VD has been recognized as an animal model of myogenic damage-related SUI [11]. Lin et al. [5] first demonstrated that the urethral wall musculature, including both smooth and striated muscles, diminished in incontinent rats subjected to VD. VD caused severe disruption and marked thinning of the EUS [8]. The expression of caveolin-3 and neuronal nitric oxide synthase significantly decreased in the urethral striated muscle after VD [7]. Serum skeletal muscle enzymes such as lactose dehydrogenase and creatine kinase, which are indicators of increased muscle cell membrane permeability and skeletal muscle damage, increased and peaked on day 7 after VD [12]. Lin et al. [5] indicated that muscle necrosis and degeneration, irregular shape and size of muscle fibers, and a change in the ratio of type 1 and type 2 fibers were prominent features in the levator ani after VD, although they did not report the fiber-type changes in the EUS. Thus, to the best of our knowledge, no data are available concerning the changes in the fiber-type composition of the rat EUS after VD. Therefore, the aim of this study was to examine whether the MHC isoform expression patterns change in the EUS after VD using triple immunofluorescence labeling.

Materials and Methods

Animals

All of the experiments were approved by the Animal Care and Use Committee of the Prefectural University of Hiroshima. Eightweek- old female Wistar rats were purchased from Hiroshima Experimental Animals Co. (Hiroshima, Japan). A total of 12 animals were divided into two groups: 7 underwent VD and 5 served as intact controls. The animals in the VD group were anesthetized via intraperitoneal (IP) injection of medetomidine (0.3 mg/kg), midazolam (4.0 mg/kg), and butorphanol (5.0 mg/ kg). According to the method described by Lin et al., a 12-Fr Foley catheter with the tip cut off was inserted into the vagina, and the balloon was inflated with 2 ml of water. The labia majora were sutured to prevent ejection of the dilated balloon. After 4 h, the balloon was deflated and removed from the vagina. The intact group received no such treatment. Both groups were housed with access to water and food ad libitum until they reached 12 weeks of age. Then, the animals were euthanized by an IP pentobarbital overdose (100 mg/kg).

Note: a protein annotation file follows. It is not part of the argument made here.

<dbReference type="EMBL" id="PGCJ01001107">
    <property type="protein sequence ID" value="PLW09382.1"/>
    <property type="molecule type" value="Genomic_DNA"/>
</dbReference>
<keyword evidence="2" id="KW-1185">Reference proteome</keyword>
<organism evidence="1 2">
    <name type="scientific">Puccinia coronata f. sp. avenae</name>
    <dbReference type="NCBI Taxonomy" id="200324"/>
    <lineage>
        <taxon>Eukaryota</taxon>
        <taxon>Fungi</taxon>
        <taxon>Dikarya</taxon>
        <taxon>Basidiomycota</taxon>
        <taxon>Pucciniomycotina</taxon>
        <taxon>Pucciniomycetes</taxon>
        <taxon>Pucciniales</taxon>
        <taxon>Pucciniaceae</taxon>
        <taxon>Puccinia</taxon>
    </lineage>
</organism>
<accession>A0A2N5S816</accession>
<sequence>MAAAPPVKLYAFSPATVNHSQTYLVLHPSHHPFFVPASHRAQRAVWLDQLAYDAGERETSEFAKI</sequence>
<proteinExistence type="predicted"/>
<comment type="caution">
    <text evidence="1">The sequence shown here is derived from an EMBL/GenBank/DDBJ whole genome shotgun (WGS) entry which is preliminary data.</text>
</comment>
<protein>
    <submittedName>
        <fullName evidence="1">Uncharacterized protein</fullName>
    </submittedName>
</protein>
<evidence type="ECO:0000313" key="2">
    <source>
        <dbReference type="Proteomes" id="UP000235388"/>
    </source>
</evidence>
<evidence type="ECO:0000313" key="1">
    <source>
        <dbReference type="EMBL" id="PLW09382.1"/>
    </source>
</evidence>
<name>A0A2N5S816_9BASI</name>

Tissue preparation

After a ventral abdominal incision, the bladder and urethra were exposed by opening the pubic bone. The urethra was removed with the vagina from the meatus to the bladder neck. The specimens were embedded in optimal cutting temperature compound and frozen in liquid nitrogen. Serial 12 μm longitudinal sections were cut on a cryostat (HYRAX C 50; Carl Zeiss Microscopy GmbH, Jena, Germany). All of the collected sections contained EUS muscle fibers. Some sections were stained with hematoxylin-eosin to detect the architectural landmarks of the EUS and urethra.